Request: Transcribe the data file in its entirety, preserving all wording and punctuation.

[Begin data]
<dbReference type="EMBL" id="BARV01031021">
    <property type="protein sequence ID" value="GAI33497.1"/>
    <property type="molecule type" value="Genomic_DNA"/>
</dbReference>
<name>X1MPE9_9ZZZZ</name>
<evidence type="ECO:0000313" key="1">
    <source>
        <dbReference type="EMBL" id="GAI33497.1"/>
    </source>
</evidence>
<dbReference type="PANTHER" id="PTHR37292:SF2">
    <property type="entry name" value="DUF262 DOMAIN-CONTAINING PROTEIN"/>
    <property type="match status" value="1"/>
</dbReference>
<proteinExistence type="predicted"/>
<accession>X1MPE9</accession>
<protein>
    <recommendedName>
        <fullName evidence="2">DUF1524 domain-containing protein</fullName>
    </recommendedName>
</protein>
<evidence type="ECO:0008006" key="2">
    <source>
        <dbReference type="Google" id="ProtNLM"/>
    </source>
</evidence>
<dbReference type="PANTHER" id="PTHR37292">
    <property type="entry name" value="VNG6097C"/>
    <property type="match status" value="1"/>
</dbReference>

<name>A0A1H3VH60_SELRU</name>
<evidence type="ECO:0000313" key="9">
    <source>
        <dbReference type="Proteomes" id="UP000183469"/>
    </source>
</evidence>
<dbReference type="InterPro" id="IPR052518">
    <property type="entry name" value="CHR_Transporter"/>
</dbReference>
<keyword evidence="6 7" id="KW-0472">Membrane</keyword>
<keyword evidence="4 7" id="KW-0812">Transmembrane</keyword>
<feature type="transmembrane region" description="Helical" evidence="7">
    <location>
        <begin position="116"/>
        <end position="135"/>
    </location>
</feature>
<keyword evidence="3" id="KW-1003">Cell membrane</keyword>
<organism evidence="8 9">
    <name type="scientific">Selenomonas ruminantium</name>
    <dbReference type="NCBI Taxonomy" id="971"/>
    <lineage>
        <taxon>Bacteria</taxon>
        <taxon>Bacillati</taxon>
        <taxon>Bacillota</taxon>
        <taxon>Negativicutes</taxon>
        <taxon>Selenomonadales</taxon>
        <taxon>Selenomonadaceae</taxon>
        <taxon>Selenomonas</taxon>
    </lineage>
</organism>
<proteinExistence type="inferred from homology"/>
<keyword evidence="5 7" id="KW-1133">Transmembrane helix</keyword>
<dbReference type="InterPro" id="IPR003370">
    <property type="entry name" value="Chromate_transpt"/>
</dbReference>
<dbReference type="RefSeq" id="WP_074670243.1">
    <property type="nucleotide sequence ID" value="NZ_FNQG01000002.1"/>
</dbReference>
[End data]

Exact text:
<dbReference type="EMBL" id="BARV01031021">
    <property type="protein sequence ID" value="GAI33497.1"/>
    <property type="molecule type" value="Genomic_DNA"/>
</dbReference>
<name>X1MPE9_9ZZZZ</name>
<evidence type="ECO:0000313" key="1">
    <source>
        <dbReference type="EMBL" id="GAI33497.1"/>
    </source>
</evidence>
<dbReference type="PANTHER" id="PTHR37292:SF2">
    <property type="entry name" value="DUF262 DOMAIN-CONTAINING PROTEIN"/>
    <property type="match status" value="1"/>
</dbReference>
<proteinExistence type="predicted"/>
<accession>X1MPE9</accession>
<protein>
    <recommendedName>
        <fullName evidence="2">DUF1524 domain-containing protein</fullName>
    </recommendedName>
</protein>
<evidence type="ECO:0008006" key="2">
    <source>
        <dbReference type="Google" id="ProtNLM"/>
    </source>
</evidence>
<dbReference type="PANTHER" id="PTHR37292">
    <property type="entry name" value="VNG6097C"/>
    <property type="match status" value="1"/>
</dbReference>

<name>A0A1H3VH60_SELRU</name>
<evidence type="ECO:0000313" key="9">
    <source>
        <dbReference type="Proteomes" id="UP000183469"/>
    </source>
</evidence>
<dbReference type="InterPro" id="IPR052518">
    <property type="entry name" value="CHR_Transporter"/>
</dbReference>
<keyword evidence="6 7" id="KW-0472">Membrane</keyword>
<keyword evidence="4 7" id="KW-0812">Transmembrane</keyword>
<feature type="transmembrane region" description="Helical" evidence="7">
    <location>
        <begin position="116"/>
        <end position="135"/>
    </location>
</feature>
<keyword evidence="3" id="KW-1003">Cell membrane</keyword>
<organism evidence="8 9">
    <name type="scientific">Selenomonas ruminantium</name>
    <dbReference type="NCBI Taxonomy" id="971"/>
    <lineage>
        <taxon>Bacteria</taxon>
        <taxon>Bacillati</taxon>
        <taxon>Bacillota</taxon>
        <taxon>Negativicutes</taxon>
        <taxon>Selenomonadales</taxon>
        <taxon>Selenomonadaceae</taxon>
        <taxon>Selenomonas</taxon>
    </lineage>
</organism>
<proteinExistence type="inferred from homology"/>
<keyword evidence="5 7" id="KW-1133">Transmembrane helix</keyword>
<dbReference type="InterPro" id="IPR003370">
    <property type="entry name" value="Chromate_transpt"/>
</dbReference>
<dbReference type="RefSeq" id="WP_074670243.1">
    <property type="nucleotide sequence ID" value="NZ_FNQG01000002.1"/>
</dbReference>